Video: DARPA’s Lightweight, Inflatable Robotic Arm Lifts Four Times its Own Weight
The future of military robotics isn’t all heavy metal and humanoid soldier-bots. If DARPA’s newest warbot implement is any indication, … Continued
The future of military robotics isn’t all heavy metal and humanoid soldier-bots. If DARPA’s newest warbot implement is any indication, the future is soft, lightweight, and inflatable. The Pentagon’s blue-sky research wing is about to award $625,000 to iRobot to develop an inflatable robotic arm that can lift four times its own weight.
The Advanced Inflatable Robot, or AIR, is still very much a prototype and still very short of exactly what the DoD is looking for. But it’s a step towards what DARPA clearly sees as the future of battlefield robotics–lightweight, man-portable, soldier-deployable systems that can execute a mission (surveillance and reconnaissance, explosives ordnance disposal, etc.) safely while working beside human operators. Things like this squishy chameleon ‘bot we wrote about just last week.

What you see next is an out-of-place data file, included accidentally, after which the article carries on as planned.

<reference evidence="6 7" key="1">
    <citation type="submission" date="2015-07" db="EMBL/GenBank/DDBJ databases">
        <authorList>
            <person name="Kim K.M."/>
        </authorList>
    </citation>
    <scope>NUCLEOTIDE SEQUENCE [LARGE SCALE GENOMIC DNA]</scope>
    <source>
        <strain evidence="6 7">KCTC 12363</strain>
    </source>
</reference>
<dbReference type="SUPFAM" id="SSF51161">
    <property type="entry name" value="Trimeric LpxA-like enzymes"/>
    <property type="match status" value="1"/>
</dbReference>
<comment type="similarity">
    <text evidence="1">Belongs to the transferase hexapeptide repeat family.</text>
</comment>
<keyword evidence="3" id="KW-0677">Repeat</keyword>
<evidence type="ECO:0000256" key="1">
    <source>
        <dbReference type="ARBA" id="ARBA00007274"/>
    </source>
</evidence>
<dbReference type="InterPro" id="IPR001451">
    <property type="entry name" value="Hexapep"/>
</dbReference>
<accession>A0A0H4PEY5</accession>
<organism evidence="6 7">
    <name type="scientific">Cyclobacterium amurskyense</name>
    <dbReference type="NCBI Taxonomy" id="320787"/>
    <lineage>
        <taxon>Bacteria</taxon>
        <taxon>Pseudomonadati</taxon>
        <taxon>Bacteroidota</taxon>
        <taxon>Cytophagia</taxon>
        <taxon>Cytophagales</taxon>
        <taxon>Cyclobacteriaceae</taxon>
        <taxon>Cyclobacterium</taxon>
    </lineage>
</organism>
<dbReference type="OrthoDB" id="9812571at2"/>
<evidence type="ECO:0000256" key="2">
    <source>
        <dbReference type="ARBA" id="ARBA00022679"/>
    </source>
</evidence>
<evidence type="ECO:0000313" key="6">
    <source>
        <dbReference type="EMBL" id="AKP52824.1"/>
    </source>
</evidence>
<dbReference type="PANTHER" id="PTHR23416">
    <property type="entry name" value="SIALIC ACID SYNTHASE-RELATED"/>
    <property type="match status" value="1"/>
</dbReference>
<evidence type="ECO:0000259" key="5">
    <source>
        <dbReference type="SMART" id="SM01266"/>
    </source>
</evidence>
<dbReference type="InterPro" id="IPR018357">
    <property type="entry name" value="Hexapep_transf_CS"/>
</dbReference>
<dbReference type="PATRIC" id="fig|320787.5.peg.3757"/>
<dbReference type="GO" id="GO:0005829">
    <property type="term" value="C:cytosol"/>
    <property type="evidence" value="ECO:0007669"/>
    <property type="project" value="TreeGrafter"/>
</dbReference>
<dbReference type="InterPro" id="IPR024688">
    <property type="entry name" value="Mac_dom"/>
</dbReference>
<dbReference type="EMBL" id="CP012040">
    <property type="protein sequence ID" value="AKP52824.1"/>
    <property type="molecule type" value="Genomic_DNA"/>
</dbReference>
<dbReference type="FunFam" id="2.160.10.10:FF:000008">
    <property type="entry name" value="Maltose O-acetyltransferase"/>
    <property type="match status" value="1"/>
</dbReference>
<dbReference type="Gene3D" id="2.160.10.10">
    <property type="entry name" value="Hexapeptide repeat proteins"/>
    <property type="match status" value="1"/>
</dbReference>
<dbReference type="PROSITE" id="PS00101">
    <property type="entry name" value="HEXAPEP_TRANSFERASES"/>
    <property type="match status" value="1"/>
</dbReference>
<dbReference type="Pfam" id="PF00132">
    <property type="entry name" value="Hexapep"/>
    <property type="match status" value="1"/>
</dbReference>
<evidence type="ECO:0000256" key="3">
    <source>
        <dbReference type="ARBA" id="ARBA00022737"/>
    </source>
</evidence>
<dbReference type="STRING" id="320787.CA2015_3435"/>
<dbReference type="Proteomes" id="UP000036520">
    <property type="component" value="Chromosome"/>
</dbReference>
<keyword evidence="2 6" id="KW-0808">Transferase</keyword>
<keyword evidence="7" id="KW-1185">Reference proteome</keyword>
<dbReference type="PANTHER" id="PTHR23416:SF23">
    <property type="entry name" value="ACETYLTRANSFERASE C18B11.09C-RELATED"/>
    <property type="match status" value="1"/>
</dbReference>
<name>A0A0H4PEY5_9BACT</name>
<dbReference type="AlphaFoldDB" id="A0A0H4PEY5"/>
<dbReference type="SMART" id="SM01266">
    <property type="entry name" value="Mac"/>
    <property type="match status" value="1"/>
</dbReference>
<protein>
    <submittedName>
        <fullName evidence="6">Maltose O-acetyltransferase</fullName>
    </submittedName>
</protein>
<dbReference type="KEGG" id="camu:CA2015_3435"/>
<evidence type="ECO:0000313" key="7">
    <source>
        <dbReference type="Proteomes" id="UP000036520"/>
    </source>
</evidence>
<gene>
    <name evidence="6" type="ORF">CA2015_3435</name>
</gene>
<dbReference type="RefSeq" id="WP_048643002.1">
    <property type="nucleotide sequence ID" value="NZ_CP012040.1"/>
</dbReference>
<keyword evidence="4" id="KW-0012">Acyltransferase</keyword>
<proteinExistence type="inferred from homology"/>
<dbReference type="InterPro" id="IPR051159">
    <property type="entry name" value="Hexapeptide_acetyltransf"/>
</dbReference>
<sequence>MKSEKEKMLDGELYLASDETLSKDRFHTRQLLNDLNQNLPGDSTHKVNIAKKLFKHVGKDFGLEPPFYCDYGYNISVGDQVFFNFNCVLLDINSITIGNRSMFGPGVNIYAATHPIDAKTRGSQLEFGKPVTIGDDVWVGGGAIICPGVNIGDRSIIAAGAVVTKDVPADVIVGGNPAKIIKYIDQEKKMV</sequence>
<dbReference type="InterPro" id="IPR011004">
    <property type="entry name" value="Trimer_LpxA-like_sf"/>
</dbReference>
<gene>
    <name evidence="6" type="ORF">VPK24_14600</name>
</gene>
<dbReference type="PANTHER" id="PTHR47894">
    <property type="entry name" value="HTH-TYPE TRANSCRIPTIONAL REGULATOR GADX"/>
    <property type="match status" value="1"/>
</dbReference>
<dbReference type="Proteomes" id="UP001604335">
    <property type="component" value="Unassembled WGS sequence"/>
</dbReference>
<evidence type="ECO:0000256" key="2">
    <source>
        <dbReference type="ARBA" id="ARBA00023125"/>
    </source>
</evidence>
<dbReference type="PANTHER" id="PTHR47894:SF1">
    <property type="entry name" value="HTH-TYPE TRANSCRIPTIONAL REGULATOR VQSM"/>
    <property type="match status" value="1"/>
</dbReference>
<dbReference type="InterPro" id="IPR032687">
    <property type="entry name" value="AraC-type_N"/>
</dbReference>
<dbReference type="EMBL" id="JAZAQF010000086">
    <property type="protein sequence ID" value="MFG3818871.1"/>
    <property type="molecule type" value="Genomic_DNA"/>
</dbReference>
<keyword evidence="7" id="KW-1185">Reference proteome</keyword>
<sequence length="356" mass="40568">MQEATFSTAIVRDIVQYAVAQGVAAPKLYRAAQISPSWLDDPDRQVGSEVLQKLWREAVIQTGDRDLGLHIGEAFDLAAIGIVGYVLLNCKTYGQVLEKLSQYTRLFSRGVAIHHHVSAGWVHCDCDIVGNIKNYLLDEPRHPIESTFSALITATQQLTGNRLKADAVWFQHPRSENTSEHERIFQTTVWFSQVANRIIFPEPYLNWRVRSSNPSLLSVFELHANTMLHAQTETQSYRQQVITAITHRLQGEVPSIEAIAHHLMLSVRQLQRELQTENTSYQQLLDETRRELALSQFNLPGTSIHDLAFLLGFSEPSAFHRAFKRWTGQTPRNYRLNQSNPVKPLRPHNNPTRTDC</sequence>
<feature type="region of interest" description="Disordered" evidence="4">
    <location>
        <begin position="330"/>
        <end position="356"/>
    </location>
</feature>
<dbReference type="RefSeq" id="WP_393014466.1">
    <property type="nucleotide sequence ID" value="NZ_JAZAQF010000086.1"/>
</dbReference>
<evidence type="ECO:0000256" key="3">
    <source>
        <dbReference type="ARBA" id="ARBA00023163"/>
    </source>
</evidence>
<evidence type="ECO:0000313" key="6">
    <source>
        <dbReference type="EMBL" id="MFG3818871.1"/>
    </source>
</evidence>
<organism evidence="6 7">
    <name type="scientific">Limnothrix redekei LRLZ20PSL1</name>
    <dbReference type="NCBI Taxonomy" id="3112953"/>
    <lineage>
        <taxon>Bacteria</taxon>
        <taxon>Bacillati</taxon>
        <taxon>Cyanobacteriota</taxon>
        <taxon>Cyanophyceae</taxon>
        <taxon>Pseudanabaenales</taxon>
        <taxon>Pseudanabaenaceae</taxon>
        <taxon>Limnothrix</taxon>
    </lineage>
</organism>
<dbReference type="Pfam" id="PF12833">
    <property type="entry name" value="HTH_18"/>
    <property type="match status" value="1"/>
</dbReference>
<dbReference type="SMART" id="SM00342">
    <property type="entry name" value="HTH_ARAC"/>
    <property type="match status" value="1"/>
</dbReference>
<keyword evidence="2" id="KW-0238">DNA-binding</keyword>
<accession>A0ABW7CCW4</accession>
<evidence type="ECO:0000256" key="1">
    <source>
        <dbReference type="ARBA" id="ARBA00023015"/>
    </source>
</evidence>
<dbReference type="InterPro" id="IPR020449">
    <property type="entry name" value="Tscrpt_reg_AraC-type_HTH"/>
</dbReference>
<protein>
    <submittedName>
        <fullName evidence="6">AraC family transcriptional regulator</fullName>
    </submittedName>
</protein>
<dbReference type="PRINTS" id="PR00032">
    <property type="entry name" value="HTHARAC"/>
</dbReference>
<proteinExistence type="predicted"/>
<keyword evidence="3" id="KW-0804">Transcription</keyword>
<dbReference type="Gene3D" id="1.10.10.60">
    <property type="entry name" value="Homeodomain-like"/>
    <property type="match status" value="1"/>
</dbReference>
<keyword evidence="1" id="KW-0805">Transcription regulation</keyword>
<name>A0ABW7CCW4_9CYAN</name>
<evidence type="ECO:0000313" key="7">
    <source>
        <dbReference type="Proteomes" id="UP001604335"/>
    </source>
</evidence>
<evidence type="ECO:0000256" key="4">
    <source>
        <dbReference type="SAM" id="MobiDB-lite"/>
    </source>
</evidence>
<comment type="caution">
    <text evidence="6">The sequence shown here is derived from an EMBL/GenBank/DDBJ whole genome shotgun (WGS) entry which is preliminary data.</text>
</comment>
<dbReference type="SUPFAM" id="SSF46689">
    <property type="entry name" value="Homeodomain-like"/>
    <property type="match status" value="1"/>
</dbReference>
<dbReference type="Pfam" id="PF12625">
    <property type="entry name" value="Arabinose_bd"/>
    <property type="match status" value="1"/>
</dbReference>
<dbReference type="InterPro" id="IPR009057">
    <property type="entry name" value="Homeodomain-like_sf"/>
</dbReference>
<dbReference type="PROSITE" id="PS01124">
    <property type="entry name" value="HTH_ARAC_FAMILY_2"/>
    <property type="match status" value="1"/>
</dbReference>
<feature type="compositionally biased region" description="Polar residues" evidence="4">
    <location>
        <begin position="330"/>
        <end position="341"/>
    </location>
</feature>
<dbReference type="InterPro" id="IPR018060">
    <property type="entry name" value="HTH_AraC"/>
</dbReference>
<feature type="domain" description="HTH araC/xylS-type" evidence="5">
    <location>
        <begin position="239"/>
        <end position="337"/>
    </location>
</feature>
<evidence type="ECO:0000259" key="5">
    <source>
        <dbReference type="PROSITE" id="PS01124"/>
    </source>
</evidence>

The AIR arm you seen in the video below can only lift two or three pounds at present–not enough to make it militarily viable. But the arm itself only weighs a half-pound, giving it far greater strength-to-weight than the rigid, “gears-and-actuators” arms generally deployed on something like iRobot’s Packbot platform (these usually lift some fraction of their own weight). The arm below has also had its strength reduced for these initial tests. On operational arm could lift many times its own weight, and its air pressure would scale so that if it ran into an obstacle or a person, it would buckle rather than bash. That makes it safer to operate in chaotic environments with humans in the mix.